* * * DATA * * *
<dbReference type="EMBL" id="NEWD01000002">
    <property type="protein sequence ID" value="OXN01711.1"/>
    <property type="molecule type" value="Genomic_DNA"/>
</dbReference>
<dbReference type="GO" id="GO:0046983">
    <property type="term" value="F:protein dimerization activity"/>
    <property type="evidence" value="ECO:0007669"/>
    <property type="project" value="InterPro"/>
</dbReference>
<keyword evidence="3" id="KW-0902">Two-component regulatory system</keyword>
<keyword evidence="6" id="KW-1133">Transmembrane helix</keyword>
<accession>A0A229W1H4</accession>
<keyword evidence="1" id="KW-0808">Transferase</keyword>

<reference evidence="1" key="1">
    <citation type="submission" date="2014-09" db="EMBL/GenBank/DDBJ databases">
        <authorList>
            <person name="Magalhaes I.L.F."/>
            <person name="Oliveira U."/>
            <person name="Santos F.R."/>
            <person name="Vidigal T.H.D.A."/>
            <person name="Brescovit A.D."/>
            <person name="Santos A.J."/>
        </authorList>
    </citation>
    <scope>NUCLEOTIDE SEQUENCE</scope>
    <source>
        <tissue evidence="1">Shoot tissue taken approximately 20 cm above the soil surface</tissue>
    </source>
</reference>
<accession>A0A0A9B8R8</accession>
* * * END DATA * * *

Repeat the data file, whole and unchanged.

<dbReference type="EMBL" id="NEWD01000002">
    <property type="protein sequence ID" value="OXN01711.1"/>
    <property type="molecule type" value="Genomic_DNA"/>
</dbReference>
<dbReference type="GO" id="GO:0046983">
    <property type="term" value="F:protein dimerization activity"/>
    <property type="evidence" value="ECO:0007669"/>
    <property type="project" value="InterPro"/>
</dbReference>
<keyword evidence="3" id="KW-0902">Two-component regulatory system</keyword>
<keyword evidence="6" id="KW-1133">Transmembrane helix</keyword>
<accession>A0A229W1H4</accession>
<keyword evidence="1" id="KW-0808">Transferase</keyword>

<reference evidence="1" key="1">
    <citation type="submission" date="2014-09" db="EMBL/GenBank/DDBJ databases">
        <authorList>
            <person name="Magalhaes I.L.F."/>
            <person name="Oliveira U."/>
            <person name="Santos F.R."/>
            <person name="Vidigal T.H.D.A."/>
            <person name="Brescovit A.D."/>
            <person name="Santos A.J."/>
        </authorList>
    </citation>
    <scope>NUCLEOTIDE SEQUENCE</scope>
    <source>
        <tissue evidence="1">Shoot tissue taken approximately 20 cm above the soil surface</tissue>
    </source>
</reference>
<accession>A0A0A9B8R8</accession>